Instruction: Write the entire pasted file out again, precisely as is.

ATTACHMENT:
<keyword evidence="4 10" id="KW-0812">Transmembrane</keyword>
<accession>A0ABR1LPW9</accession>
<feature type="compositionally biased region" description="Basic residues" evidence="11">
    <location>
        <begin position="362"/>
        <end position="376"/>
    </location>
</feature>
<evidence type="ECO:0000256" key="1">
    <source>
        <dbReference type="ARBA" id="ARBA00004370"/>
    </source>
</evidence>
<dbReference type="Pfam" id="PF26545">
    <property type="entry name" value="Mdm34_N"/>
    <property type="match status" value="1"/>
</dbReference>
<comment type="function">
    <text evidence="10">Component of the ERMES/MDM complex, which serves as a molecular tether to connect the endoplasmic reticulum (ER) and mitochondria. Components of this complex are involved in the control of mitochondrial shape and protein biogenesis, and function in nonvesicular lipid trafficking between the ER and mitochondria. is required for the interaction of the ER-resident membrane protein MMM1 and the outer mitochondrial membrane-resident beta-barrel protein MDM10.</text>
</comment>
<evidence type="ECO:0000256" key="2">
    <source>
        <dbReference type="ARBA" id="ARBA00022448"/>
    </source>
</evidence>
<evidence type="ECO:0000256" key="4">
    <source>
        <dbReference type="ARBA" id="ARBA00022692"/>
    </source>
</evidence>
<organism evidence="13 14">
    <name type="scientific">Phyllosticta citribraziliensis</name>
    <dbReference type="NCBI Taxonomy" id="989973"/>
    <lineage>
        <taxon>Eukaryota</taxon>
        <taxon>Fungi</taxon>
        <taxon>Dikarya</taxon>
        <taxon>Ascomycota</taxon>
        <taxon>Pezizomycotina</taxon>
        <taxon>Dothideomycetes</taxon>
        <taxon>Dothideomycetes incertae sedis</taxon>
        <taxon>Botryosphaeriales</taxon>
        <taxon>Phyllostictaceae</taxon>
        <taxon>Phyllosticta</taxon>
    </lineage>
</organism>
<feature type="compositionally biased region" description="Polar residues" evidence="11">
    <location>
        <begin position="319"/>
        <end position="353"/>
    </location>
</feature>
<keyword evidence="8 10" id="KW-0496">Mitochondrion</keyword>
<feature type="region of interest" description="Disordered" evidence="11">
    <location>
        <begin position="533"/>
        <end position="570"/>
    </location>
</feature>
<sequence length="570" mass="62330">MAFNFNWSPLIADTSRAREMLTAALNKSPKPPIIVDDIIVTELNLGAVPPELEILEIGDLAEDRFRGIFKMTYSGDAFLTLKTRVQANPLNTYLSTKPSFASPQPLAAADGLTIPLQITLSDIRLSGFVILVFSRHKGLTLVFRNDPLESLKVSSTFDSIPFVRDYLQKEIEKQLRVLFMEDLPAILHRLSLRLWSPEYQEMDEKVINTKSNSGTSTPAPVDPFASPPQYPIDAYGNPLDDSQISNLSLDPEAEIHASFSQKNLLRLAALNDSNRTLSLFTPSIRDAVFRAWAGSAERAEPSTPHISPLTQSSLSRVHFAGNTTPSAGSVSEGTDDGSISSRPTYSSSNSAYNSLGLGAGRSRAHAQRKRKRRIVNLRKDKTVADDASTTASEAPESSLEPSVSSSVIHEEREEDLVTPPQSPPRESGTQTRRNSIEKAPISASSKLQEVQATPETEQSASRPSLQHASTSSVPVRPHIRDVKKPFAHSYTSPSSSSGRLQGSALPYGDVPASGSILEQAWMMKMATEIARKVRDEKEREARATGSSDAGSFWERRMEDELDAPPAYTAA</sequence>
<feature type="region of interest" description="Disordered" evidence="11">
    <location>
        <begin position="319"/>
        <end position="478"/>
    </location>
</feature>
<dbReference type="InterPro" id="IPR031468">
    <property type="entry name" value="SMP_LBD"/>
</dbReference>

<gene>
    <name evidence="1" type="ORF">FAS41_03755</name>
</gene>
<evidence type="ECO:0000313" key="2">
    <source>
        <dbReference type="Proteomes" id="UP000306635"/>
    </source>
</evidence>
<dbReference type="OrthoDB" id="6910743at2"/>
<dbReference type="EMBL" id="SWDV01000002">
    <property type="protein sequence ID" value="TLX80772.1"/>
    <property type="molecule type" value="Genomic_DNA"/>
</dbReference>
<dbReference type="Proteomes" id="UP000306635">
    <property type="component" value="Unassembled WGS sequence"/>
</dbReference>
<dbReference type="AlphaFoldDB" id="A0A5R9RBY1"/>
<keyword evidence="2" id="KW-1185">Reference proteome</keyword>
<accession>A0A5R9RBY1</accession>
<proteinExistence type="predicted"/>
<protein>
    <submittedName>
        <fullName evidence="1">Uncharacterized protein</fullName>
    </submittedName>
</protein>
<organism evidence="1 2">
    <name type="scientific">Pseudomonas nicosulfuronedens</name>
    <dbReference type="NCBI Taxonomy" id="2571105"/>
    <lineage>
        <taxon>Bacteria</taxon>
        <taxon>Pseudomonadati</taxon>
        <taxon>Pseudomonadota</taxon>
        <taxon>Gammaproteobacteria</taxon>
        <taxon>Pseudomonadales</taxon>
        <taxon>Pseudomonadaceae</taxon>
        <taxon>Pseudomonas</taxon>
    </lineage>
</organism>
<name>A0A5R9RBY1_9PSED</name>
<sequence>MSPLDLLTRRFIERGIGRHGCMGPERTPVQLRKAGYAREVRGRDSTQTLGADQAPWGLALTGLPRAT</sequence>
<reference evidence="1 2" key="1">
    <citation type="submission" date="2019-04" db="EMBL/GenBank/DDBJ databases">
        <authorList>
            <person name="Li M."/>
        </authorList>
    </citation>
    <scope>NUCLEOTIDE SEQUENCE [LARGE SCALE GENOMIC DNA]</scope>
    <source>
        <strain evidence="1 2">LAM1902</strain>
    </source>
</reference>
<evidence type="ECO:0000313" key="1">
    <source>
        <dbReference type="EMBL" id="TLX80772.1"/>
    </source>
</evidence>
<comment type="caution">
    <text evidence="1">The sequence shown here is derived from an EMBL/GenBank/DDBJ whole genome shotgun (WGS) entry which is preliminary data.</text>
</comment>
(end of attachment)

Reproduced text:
<keyword evidence="4 10" id="KW-0812">Transmembrane</keyword>
<accession>A0ABR1LPW9</accession>
<feature type="compositionally biased region" description="Basic residues" evidence="11">
    <location>
        <begin position="362"/>
        <end position="376"/>
    </location>
</feature>
<evidence type="ECO:0000256" key="1">
    <source>
        <dbReference type="ARBA" id="ARBA00004370"/>
    </source>
</evidence>
<dbReference type="Pfam" id="PF26545">
    <property type="entry name" value="Mdm34_N"/>
    <property type="match status" value="1"/>
</dbReference>
<comment type="function">
    <text evidence="10">Component of the ERMES/MDM complex, which serves as a molecular tether to connect the endoplasmic reticulum (ER) and mitochondria. Components of this complex are involved in the control of mitochondrial shape and protein biogenesis, and function in nonvesicular lipid trafficking between the ER and mitochondria. is required for the interaction of the ER-resident membrane protein MMM1 and the outer mitochondrial membrane-resident beta-barrel protein MDM10.</text>
</comment>
<evidence type="ECO:0000256" key="2">
    <source>
        <dbReference type="ARBA" id="ARBA00022448"/>
    </source>
</evidence>
<evidence type="ECO:0000256" key="4">
    <source>
        <dbReference type="ARBA" id="ARBA00022692"/>
    </source>
</evidence>
<organism evidence="13 14">
    <name type="scientific">Phyllosticta citribraziliensis</name>
    <dbReference type="NCBI Taxonomy" id="989973"/>
    <lineage>
        <taxon>Eukaryota</taxon>
        <taxon>Fungi</taxon>
        <taxon>Dikarya</taxon>
        <taxon>Ascomycota</taxon>
        <taxon>Pezizomycotina</taxon>
        <taxon>Dothideomycetes</taxon>
        <taxon>Dothideomycetes incertae sedis</taxon>
        <taxon>Botryosphaeriales</taxon>
        <taxon>Phyllostictaceae</taxon>
        <taxon>Phyllosticta</taxon>
    </lineage>
</organism>
<feature type="compositionally biased region" description="Polar residues" evidence="11">
    <location>
        <begin position="319"/>
        <end position="353"/>
    </location>
</feature>
<keyword evidence="8 10" id="KW-0496">Mitochondrion</keyword>
<feature type="region of interest" description="Disordered" evidence="11">
    <location>
        <begin position="533"/>
        <end position="570"/>
    </location>
</feature>
<sequence length="570" mass="62330">MAFNFNWSPLIADTSRAREMLTAALNKSPKPPIIVDDIIVTELNLGAVPPELEILEIGDLAEDRFRGIFKMTYSGDAFLTLKTRVQANPLNTYLSTKPSFASPQPLAAADGLTIPLQITLSDIRLSGFVILVFSRHKGLTLVFRNDPLESLKVSSTFDSIPFVRDYLQKEIEKQLRVLFMEDLPAILHRLSLRLWSPEYQEMDEKVINTKSNSGTSTPAPVDPFASPPQYPIDAYGNPLDDSQISNLSLDPEAEIHASFSQKNLLRLAALNDSNRTLSLFTPSIRDAVFRAWAGSAERAEPSTPHISPLTQSSLSRVHFAGNTTPSAGSVSEGTDDGSISSRPTYSSSNSAYNSLGLGAGRSRAHAQRKRKRRIVNLRKDKTVADDASTTASEAPESSLEPSVSSSVIHEEREEDLVTPPQSPPRESGTQTRRNSIEKAPISASSKLQEVQATPETEQSASRPSLQHASTSSVPVRPHIRDVKKPFAHSYTSPSSSSGRLQGSALPYGDVPASGSILEQAWMMKMATEIARKVRDEKEREARATGSSDAGSFWERRMEDELDAPPAYTAA</sequence>
<feature type="region of interest" description="Disordered" evidence="11">
    <location>
        <begin position="319"/>
        <end position="478"/>
    </location>
</feature>
<dbReference type="InterPro" id="IPR031468">
    <property type="entry name" value="SMP_LBD"/>
</dbReference>

<gene>
    <name evidence="1" type="ORF">FAS41_03755</name>
</gene>
<evidence type="ECO:0000313" key="2">
    <source>
        <dbReference type="Proteomes" id="UP000306635"/>
    </source>
</evidence>
<dbReference type="OrthoDB" id="6910743at2"/>
<dbReference type="EMBL" id="SWDV01000002">
    <property type="protein sequence ID" value="TLX80772.1"/>
    <property type="molecule type" value="Genomic_DNA"/>
</dbReference>
<dbReference type="Proteomes" id="UP000306635">
    <property type="component" value="Unassembled WGS sequence"/>
</dbReference>
<dbReference type="AlphaFoldDB" id="A0A5R9RBY1"/>
<keyword evidence="2" id="KW-1185">Reference proteome</keyword>
<accession>A0A5R9RBY1</accession>
<proteinExistence type="predicted"/>
<protein>
    <submittedName>
        <fullName evidence="1">Uncharacterized protein</fullName>
    </submittedName>
</protein>
<organism evidence="1 2">
    <name type="scientific">Pseudomonas nicosulfuronedens</name>
    <dbReference type="NCBI Taxonomy" id="2571105"/>
    <lineage>
        <taxon>Bacteria</taxon>
        <taxon>Pseudomonadati</taxon>
        <taxon>Pseudomonadota</taxon>
        <taxon>Gammaproteobacteria</taxon>
        <taxon>Pseudomonadales</taxon>
        <taxon>Pseudomonadaceae</taxon>
        <taxon>Pseudomonas</taxon>
    </lineage>
</organism>
<name>A0A5R9RBY1_9PSED</name>
<sequence>MSPLDLLTRRFIERGIGRHGCMGPERTPVQLRKAGYAREVRGRDSTQTLGADQAPWGLALTGLPRAT</sequence>
<reference evidence="1 2" key="1">
    <citation type="submission" date="2019-04" db="EMBL/GenBank/DDBJ databases">
        <authorList>
            <person name="Li M."/>
        </authorList>
    </citation>
    <scope>NUCLEOTIDE SEQUENCE [LARGE SCALE GENOMIC DNA]</scope>
    <source>
        <strain evidence="1 2">LAM1902</strain>
    </source>
</reference>
<evidence type="ECO:0000313" key="1">
    <source>
        <dbReference type="EMBL" id="TLX80772.1"/>
    </source>
</evidence>
<comment type="caution">
    <text evidence="1">The sequence shown here is derived from an EMBL/GenBank/DDBJ whole genome shotgun (WGS) entry which is preliminary data.</text>
</comment>